Our animals

Our animals

Animals within your reach
European culture and animal history is becoming an everyday reality. Brown bears, wolves and lynxes, once living in forests, are not moving any longer in the free nature – apart from a few exceptions. Since 1975 our wildlife park has set itself the task to make possible to those animals a species-appropriate life in generous enclosures. But come and convince yourself!

In the animal park are living many other kinds of birds and animals. Since 2010 a falconry has been part of the park, where birds of prey from different countries are housed and protected. In the daily free-flight shows, the falconer will introduce you to the world of avian predators.

Coatis
Coatis

Coatis

Coatis or nose bears have their names because of their long, trunk like and flexible nose. Further marks are small ears that nearly disappear in the short fur and a long and bushy tail, which normally stands straight up. Nose bears live on the American continent from the southern US to Argentina. They live in the rainforest as well as close to desert regions.

Vögel und Papageien
Vögel und Papageien

Birds and parrots

In the parrot encyclopedia you can find 119 different species of parrots. Some extraordinary species of the worldwide parrot family are living in the wildlife park. Also weavers and finches feel very well in their spacious aviaries.

Zwerg-Bergziegen
Zwerg-Bergziegen

Miniature mountain goats

They are very much loved by the children: They don’t bleat if they are stroked. Always hungry the goats are happy when they are fed.

Nutrias

Nutria

Nutrias are excellent swimmers. They live in small colonies in burrows alongside stretches of water. Nutrias eat preferably at dusk. The rodents reach a body length of a beaver. Originally native to South-America they have been introduced to Europe primarily by fur ranchers. Nutrias have been released and hunted, but also kept in farms for the production of skins.

Fasane

Pheasants

Already the Romans enjoyed the delight of pheasants. They brought the “Galliformes” from the Middel East to Europe. Pheasants live in open agricultural landscapes, where fields and coppice are alternating. The male pheasants reach a body length of 90 cm and a weight of 1.5 kg. The female ones are smaller and lighter. Silver Pheasants, Siamese Firebacks, King Pheasants, Swinhoe Pheasants, Gold Pheasants and the pheasant-like Temminck-Tragopan can be watched close up in the park.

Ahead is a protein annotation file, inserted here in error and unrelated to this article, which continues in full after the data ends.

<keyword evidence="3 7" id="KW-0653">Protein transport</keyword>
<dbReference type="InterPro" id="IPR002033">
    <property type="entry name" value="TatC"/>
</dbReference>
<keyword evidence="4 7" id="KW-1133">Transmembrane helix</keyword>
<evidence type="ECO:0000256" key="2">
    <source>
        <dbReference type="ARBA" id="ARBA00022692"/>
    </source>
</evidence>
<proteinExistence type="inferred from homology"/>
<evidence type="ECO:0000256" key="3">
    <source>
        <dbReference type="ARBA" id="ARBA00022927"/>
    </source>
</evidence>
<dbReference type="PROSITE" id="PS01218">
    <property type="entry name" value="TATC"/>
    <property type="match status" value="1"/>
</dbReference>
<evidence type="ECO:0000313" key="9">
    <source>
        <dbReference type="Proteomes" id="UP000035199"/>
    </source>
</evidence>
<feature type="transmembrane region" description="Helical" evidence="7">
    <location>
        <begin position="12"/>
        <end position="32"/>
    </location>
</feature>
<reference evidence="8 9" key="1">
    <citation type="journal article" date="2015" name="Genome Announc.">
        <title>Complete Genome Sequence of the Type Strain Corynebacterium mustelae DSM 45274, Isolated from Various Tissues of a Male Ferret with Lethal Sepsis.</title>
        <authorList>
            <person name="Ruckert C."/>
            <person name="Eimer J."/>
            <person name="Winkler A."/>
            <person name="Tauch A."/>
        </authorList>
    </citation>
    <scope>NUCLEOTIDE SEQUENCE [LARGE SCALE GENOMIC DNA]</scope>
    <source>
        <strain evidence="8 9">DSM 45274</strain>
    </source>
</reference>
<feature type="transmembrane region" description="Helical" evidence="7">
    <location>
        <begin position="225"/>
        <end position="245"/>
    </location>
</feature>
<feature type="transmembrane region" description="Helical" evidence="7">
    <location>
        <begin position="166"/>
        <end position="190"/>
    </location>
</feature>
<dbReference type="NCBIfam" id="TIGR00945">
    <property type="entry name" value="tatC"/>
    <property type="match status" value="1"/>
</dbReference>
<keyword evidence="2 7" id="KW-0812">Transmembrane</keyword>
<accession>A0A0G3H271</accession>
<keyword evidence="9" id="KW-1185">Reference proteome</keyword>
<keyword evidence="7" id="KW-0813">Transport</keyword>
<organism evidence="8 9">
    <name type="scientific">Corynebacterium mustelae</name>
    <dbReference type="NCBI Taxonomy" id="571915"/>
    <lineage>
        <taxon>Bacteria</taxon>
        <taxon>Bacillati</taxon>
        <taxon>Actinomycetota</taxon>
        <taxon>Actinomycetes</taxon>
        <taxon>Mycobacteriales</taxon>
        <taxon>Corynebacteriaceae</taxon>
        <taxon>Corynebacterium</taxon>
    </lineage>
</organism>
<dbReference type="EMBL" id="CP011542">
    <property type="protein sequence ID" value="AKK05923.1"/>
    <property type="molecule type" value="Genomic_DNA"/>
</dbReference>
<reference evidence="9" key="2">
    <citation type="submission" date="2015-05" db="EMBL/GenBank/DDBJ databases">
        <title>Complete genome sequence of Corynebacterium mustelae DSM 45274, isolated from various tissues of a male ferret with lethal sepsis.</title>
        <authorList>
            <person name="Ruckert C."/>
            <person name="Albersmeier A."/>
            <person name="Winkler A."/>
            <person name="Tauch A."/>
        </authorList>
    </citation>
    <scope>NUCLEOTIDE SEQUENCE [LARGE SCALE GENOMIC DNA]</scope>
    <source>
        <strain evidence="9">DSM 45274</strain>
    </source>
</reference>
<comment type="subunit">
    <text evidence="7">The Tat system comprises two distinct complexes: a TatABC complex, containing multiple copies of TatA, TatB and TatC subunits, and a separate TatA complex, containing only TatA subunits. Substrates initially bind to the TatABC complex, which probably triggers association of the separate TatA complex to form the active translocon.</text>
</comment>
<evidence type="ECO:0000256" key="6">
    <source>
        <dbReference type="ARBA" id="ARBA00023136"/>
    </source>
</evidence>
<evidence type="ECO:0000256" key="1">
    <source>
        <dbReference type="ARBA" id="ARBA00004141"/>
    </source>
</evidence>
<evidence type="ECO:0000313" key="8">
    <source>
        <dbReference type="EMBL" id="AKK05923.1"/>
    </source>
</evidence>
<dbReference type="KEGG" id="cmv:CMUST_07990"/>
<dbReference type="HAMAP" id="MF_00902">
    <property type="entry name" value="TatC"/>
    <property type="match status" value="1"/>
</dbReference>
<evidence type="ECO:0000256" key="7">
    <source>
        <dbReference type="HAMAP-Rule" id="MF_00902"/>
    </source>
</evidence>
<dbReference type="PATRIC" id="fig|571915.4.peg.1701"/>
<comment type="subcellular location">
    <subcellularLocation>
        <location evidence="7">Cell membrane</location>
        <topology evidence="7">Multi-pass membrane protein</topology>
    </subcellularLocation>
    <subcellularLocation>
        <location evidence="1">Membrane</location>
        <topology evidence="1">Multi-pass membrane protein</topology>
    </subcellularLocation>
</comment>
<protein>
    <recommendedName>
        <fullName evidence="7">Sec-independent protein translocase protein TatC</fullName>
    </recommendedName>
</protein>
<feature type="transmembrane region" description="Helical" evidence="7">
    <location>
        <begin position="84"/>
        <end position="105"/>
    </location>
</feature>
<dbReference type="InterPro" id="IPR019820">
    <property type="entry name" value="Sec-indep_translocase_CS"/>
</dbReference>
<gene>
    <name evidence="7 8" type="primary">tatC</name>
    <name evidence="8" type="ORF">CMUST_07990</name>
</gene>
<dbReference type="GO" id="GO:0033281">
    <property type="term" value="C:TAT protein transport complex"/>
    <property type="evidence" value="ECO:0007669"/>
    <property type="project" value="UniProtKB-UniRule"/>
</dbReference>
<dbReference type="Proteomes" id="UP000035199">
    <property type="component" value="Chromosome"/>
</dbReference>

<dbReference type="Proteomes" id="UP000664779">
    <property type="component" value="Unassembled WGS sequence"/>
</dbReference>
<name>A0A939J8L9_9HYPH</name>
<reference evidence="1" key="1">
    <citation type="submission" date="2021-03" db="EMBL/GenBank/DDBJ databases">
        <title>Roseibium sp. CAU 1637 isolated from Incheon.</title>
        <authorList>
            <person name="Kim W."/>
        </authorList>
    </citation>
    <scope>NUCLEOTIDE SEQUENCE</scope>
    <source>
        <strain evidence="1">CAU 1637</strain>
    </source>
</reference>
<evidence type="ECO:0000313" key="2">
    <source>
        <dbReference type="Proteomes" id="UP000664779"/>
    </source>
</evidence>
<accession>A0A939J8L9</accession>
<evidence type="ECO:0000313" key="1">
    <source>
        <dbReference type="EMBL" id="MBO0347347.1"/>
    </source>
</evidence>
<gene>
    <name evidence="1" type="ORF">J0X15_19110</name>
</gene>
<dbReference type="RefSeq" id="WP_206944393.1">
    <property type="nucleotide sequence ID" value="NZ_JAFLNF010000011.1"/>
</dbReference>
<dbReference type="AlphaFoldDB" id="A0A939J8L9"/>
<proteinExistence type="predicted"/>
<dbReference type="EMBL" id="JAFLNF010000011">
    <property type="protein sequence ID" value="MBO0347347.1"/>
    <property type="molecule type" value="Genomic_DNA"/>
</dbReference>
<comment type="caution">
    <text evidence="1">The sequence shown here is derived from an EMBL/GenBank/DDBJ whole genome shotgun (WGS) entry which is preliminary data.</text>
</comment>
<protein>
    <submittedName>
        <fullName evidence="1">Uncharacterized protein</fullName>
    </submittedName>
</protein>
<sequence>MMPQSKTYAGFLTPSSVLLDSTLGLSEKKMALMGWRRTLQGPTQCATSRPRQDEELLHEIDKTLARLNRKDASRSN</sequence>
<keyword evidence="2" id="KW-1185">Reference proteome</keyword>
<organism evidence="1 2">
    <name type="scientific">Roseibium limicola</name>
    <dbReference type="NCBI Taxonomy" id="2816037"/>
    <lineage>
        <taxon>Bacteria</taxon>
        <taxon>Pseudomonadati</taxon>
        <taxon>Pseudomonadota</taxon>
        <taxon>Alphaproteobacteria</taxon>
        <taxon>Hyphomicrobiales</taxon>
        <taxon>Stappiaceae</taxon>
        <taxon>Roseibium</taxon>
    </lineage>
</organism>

Hauskaninchen und Hausmeerschweinchen
Hauskaninchen und HausmeerschweinchenHauskaninchen und Hausmeerschweinchen

House rabbits and Guinea pigs

ou cannot take away the house rabbits and Guinea Pigs, though most of the children would like to do so. But it is allowed to stroke and feed them.
The European wild rabbit is the archetype of all the other house rabbits, introduced to many places around the world where they are raised and kept.
In the Peruvian Empire of the Incas the Guinea Pigs served as a pet and a sacrificial animal. In the 16th Century Spanish conquerors did not only bring the gold of the Incas to Europa, but also the Guinea Pig. Today it is the children’s favorite and often their first own pet.

Raccoons
Raccoons

Raccoons

The raccoons originate from North America. Since the middle of the last Century they feel at home also on the European mainland. Raccoons are nocturnal predators and omnivores. They mostly live in the waters-rich deciduous and mixed forests. Two of the raccoon’s most distinctive features are its extremely dexterous front paws and its face mask. Captive raccoons have been known to live for more than 20 years. However, the species’ life expectancy in the wild is only 1.8 to 3.1 years, depending on the local conditions in terms of traffic volume and hunting.

Damhirsche

Fallow deer

The fallow deer are a middle-sized buck, much smaller than an elk and a little bit smaller than a red deer. Adult bucks have a shoulder height of 1.10 cm and a weight of nearby 125 kg. Only bucks have antlers, which fall off every year. The antlers of the Fallow deer bucks are broad and shovel-shaped.

Mufflons

Mouflon

Small and wild, so you can call the mouflon, being the smallest wild sheep in Europe. Mouflons have disappeared for a long time. They only lived on the Isles of Corsica and Sardinian. In the meanwhile mouflons have been introduced into Germany.
Mouflons have red-brown, short-haired coats with dark back-stripes and light-colored saddle patches. The males are horned; some females are horned while others are polled. After 10 years the horns of mature rams are curved in almost one full revolution (up to 85 cm).